Tuscany is about to become a dog-owners' paradise, with a new law allowing pets into art galleries, theatres, restaurants, cinemas, post offices, museums and beaches.
The law, which is due to come into force by June and reverses a longstanding ban, was drawn up by the Greens on the centre-left Tuscan regional council.
Fabio Roggiolani, a leader of the Greens and head of the regional health commission, said: “We are knocking down the barriers that separate Man from his best friends.
“Most people in Tuscany agree with this measure, which is in line with regional regulations forbidding discrimination or cruelty against domestic animals.”
To protect public health and hygiene, pets will have to have a veterinary health certificate, and dogs must be muzzled if necessary. Owners will have to guarantee that their pets will not disturb public order.
Mr Roggiolani said that “for obvious reasons” dogs and other pets would still be banned from the Teatro del Maggio Musicale, the Florence opera house. “We have to apply a bit of common sense.”
In theory the measure applies to all domestic animals. “A taboo has fallen,” Corriere della Sera said. “Fido can go with you to the trattoria, Sylvester the Cat can purr beneath Michelangelo's David, Tweety Pie can chirrup in his cage at the foot of his owner's hospital bed.”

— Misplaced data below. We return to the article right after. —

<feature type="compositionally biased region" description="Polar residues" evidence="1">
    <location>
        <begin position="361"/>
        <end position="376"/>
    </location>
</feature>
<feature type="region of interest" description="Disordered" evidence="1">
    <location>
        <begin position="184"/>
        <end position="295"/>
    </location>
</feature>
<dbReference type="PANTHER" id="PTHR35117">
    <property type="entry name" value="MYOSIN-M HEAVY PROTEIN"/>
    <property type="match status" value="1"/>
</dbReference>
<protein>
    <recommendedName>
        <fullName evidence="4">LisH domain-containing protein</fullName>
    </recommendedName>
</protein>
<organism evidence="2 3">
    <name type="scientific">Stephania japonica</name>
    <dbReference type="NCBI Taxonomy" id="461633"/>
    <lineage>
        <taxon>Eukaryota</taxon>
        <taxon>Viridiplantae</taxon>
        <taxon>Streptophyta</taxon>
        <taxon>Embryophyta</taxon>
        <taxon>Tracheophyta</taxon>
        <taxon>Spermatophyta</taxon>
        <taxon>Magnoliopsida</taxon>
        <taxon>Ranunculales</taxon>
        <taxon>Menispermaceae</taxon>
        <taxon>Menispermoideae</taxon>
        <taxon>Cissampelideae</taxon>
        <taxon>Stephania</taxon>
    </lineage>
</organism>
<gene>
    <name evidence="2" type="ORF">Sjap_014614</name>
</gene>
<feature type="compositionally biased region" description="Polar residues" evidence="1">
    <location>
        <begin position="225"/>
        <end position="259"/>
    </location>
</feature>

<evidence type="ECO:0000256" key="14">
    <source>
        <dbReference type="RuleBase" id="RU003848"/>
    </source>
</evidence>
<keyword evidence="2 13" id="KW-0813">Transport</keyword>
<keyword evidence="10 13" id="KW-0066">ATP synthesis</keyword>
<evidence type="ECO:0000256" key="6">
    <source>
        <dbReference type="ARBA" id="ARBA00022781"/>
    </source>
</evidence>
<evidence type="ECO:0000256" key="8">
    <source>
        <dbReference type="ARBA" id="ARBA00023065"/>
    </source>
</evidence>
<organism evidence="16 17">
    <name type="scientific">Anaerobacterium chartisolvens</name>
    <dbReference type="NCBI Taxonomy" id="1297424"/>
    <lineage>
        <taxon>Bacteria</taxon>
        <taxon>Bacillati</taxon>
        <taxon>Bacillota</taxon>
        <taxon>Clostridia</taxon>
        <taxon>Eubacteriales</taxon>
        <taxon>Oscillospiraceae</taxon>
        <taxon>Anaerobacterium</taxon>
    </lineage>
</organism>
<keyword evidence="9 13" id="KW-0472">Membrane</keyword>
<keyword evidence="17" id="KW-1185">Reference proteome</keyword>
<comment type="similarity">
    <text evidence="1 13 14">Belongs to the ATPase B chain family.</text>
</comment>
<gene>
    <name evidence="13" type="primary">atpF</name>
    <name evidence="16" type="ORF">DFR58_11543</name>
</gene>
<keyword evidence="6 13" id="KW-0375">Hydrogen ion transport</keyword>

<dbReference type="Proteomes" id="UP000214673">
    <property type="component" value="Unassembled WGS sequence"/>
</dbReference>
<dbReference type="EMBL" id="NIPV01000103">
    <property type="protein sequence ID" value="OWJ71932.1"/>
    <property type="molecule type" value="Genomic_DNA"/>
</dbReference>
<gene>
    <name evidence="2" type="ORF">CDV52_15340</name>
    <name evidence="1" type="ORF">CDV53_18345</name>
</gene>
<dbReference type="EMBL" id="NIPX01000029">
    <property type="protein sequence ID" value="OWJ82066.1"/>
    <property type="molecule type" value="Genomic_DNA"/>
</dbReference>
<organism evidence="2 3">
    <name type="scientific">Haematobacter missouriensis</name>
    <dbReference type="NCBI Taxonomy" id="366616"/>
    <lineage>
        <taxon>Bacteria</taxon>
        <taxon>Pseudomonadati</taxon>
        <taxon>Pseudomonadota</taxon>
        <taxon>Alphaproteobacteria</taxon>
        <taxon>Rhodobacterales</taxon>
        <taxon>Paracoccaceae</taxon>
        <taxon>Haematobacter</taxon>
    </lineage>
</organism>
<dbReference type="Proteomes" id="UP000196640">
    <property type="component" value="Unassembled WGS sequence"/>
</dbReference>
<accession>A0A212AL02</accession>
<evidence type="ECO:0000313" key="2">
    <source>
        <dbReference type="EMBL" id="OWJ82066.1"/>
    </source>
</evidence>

In practice it is dogs that are most likely to have their daily walks extended to the beach or the art gallery. Roberto Santini, who runs a beach concession at the Tuscan resort of Forte dei Marmi, said that many of his clients had dogs, including Massimo Moratti, the president of Inter Milan football club, who often cut his holiday short because he could not bear to leave the dog behind.
Fulvio Pierangelini, an Italian celebrity chef, said that he was relaxed about allowing pets into his restaurant at San Vincenzo on the Tuscan coast provided they behaved properly, adding: “Mind you, I draw the line at cooking for them.”
Franco Zeffirelli, the opera and film director, who has four dogs, said that the move “rewards the dignity of Man's best friends”. He added: “Dogs and cats are rather like small children - they should stay where they are happiest. I would never take my dogs to La Scala. It would be torture for them.”
Cristina Acidini, head of museums in Florence, said that she loved animals but was horrified at the idea of pets running riot in the Uffizi Gallery. “There are hundreds of paintings with dogs or cats in them, but I am alarmed at the idea of them being allowed into art galleries, which are overcrowded as it is,” she said. “Museums are places for aesthetic meditation, not for pitbulls or dalmatians, not to mention parrots or goldfish.”
Marcella Amadio, a centre-right regional councillor, said that she was concerned about allergies. “I distrust people who love animals more than humans,” she said.
Margherita D'Amico, an animal rights campaigner, said that there would now be pressure for similar laws in other parts of Italy, including Rome.
Source: Times online March 19 2008 http://www.timesonline.co.uk/tol/news/world/europe/article3578748.ece
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